Effects of Strain Rate and Temperature on the Work Hardening Behavior of High Strength Sheet Steels 2003-01-0516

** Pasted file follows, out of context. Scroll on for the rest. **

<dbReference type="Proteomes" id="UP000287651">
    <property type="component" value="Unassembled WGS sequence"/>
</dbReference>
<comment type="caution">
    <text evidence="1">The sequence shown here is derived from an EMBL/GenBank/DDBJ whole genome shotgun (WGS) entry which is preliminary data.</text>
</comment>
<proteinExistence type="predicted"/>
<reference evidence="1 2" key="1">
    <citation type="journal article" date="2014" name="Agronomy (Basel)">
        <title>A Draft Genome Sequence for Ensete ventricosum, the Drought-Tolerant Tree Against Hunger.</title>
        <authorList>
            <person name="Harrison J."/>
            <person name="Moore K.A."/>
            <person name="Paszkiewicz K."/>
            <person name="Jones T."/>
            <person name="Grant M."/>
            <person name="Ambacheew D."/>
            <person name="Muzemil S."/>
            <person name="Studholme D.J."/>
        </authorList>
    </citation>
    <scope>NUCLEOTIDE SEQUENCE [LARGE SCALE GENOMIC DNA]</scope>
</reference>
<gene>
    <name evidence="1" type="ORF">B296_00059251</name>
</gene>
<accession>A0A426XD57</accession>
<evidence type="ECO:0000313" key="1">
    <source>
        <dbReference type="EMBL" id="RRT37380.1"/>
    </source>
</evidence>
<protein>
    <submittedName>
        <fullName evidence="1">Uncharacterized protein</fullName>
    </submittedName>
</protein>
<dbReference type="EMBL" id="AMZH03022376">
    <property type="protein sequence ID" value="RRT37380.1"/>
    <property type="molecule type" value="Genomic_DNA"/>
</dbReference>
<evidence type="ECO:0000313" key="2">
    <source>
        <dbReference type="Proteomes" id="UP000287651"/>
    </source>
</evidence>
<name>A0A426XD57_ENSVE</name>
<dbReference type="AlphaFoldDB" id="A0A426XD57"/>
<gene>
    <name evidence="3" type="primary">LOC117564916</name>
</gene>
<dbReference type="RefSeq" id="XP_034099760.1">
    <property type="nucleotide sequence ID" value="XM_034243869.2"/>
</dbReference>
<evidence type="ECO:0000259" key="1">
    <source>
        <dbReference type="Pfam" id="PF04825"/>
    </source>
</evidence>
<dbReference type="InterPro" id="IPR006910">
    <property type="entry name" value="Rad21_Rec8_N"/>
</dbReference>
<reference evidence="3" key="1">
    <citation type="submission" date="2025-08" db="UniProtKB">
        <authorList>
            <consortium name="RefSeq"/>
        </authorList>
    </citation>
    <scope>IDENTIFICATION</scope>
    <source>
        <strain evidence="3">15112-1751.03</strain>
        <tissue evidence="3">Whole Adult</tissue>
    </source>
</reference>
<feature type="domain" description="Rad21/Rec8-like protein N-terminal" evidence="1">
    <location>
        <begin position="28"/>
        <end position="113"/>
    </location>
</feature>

The influence of strain rate on work hardening behavior has been determined for a variety of high strength steels including high-strength low-alloy (HSLA), dual phase (DP), and transformation-induced plasticity (TRIP) steels. Tensile testing was performed at true strain rates of 10-3 s-1 and 1.0 s-1 to represent laboratory testing conditions and dynamic press-forming operations, respectively. Work hardening behavior is described by the conventional strain hardening exponent (n-value), the work hardening rate (dσ/dε), and the Shape-Tilt-Strength (STS) equation as an alternative approach. The effects of deformation temperature and temperature rise during deformation (adiabatic heating) on work hardening are also evaluated. Increasing the strain rate generally increases the work hardening rate at smaller strains, which may contribute to a broader initial strain distribution in press forming. At larger strains, the work hardening rate decreases with increasing strain rate due to adiabatic heating, thereby lowering the overall forming limits. The high-strain-rate formability decrease due to adiabatic heating is anticipated to be greater as strength level increases for a given degree of formability.